Buddy and I headed to a larger area river for a float. We arrived on stream around 10am.
Without a cloud in the sky we cast a long shadow all day. We tried streamers, dries, and a few nymph patterns. We spotted very few risers today despite the banks being peppered with midges and little black stone flies. The San Juan worm was the best performer.
Stream temps ranged from 38 to 42. Air temps reached the mid 40s and winds were light.
It’s a little hard for me to get used to floating. You have much less time to work spots versus when doing a walk and wade.
Nice to get out again and soak up some sun!
I fished the morning with a friend on a stream bubbling with springs. I always expect this stream to fish well in winter but it’s never treated me well. This morning was no aberration.
We tried streamers and nymphs with both fooling no one. It was nice to catch up with a friend but we both got skunked. He flew in late last night and needed a nap. We parted ways around noon. By 1pm I was lunched up and ready to get back at ‘er.
The streamer bite I had badly anticipated never materialized. Around a dozen came to hand over a few hours expressing interest equally between an orange scud, San Juan worm, and red brassie. Temps probably reached the low 40’s and clear skies left the fish skittish. Both streams today showed no signs of runoff. Tomorrow looks good too!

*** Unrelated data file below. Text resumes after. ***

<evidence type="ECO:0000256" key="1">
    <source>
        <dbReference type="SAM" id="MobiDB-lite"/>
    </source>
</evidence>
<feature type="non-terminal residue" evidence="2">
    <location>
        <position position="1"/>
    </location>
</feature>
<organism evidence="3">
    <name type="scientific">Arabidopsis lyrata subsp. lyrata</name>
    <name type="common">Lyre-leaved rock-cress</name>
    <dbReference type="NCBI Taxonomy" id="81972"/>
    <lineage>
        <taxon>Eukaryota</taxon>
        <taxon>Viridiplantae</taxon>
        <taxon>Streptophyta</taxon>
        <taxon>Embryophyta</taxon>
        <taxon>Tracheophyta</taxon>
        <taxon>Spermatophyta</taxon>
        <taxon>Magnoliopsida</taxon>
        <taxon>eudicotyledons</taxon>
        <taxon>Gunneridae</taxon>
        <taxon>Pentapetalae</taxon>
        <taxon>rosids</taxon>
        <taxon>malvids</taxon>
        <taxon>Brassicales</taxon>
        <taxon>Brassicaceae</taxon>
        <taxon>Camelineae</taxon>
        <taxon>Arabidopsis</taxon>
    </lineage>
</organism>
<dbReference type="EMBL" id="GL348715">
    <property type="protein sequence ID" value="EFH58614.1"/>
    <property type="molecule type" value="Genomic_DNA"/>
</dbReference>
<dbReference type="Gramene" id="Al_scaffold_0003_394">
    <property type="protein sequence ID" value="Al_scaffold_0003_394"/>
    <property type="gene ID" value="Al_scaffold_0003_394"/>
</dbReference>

I looked forward to this day for the last few weeks. No obligations other than to slay trout!
The setting was fantastic. I arrived on stream around 830am and immediately put some distance between the car and I. Temps started below freezing before edging up to the mid 30s by the time I stumbled to the car at 4pm. Winds were light but picked up enough to make casting the glass rod tricky for about an hour. The sun shined all day making a stealthy approach, long casts, and light tippet imperative. The snow was tough to trudge through and shelf ice was treacherous. But fish were eating.
This decent brown trout took a sz 18 orange scud fished on the bottom. I stubbornly stood by the scud for far too long! By around 10 I could no longer ignore the hordes of midges crawling on the ice shelves.
I tied on a sz 18 Griffiths gnat and never looked back.
This guy was the fish of the day! I missed quite a few nice fish due to poor hooksets. Around lunchtime things slowed down so I smashed a sandwich and looked out over my domain.
After lunch I continued upstream noticing all kinds of beautiful views.
Before too long I turned tail and headed for the car. But as I got closer to the vehicle I ran into more risers.
Fish were really spooky under clear skies today but a long leader, a gentle approach and the right fly were key. Around 2 dzn came to hand with a fairly even split. No brookies:( Stay tuned though, next weekend I’ll be back at it.